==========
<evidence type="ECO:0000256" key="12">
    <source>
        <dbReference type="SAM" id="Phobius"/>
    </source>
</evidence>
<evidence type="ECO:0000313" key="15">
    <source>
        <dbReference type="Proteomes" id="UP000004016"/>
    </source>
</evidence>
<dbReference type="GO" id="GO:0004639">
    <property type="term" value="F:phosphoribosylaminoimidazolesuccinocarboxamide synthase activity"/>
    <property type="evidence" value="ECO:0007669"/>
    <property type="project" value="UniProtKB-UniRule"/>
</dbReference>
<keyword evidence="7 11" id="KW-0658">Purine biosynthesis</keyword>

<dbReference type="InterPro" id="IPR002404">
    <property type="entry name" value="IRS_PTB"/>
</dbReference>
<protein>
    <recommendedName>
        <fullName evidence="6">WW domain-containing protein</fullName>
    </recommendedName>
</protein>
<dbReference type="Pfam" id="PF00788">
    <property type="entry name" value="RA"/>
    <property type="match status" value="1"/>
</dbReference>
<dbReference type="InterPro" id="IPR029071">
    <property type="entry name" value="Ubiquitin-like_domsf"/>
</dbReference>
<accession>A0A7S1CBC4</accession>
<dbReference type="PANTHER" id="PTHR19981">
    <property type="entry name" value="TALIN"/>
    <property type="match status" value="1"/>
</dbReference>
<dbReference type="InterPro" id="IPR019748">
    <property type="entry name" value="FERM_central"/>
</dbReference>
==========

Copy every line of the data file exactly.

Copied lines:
<evidence type="ECO:0000256" key="12">
    <source>
        <dbReference type="SAM" id="Phobius"/>
    </source>
</evidence>
<evidence type="ECO:0000313" key="15">
    <source>
        <dbReference type="Proteomes" id="UP000004016"/>
    </source>
</evidence>
<dbReference type="GO" id="GO:0004639">
    <property type="term" value="F:phosphoribosylaminoimidazolesuccinocarboxamide synthase activity"/>
    <property type="evidence" value="ECO:0007669"/>
    <property type="project" value="UniProtKB-UniRule"/>
</dbReference>
<keyword evidence="7 11" id="KW-0658">Purine biosynthesis</keyword>

<dbReference type="InterPro" id="IPR002404">
    <property type="entry name" value="IRS_PTB"/>
</dbReference>
<protein>
    <recommendedName>
        <fullName evidence="6">WW domain-containing protein</fullName>
    </recommendedName>
</protein>
<dbReference type="Pfam" id="PF00788">
    <property type="entry name" value="RA"/>
    <property type="match status" value="1"/>
</dbReference>
<dbReference type="InterPro" id="IPR029071">
    <property type="entry name" value="Ubiquitin-like_domsf"/>
</dbReference>
<accession>A0A7S1CBC4</accession>
<dbReference type="PANTHER" id="PTHR19981">
    <property type="entry name" value="TALIN"/>
    <property type="match status" value="1"/>
</dbReference>
<dbReference type="InterPro" id="IPR019748">
    <property type="entry name" value="FERM_central"/>
</dbReference>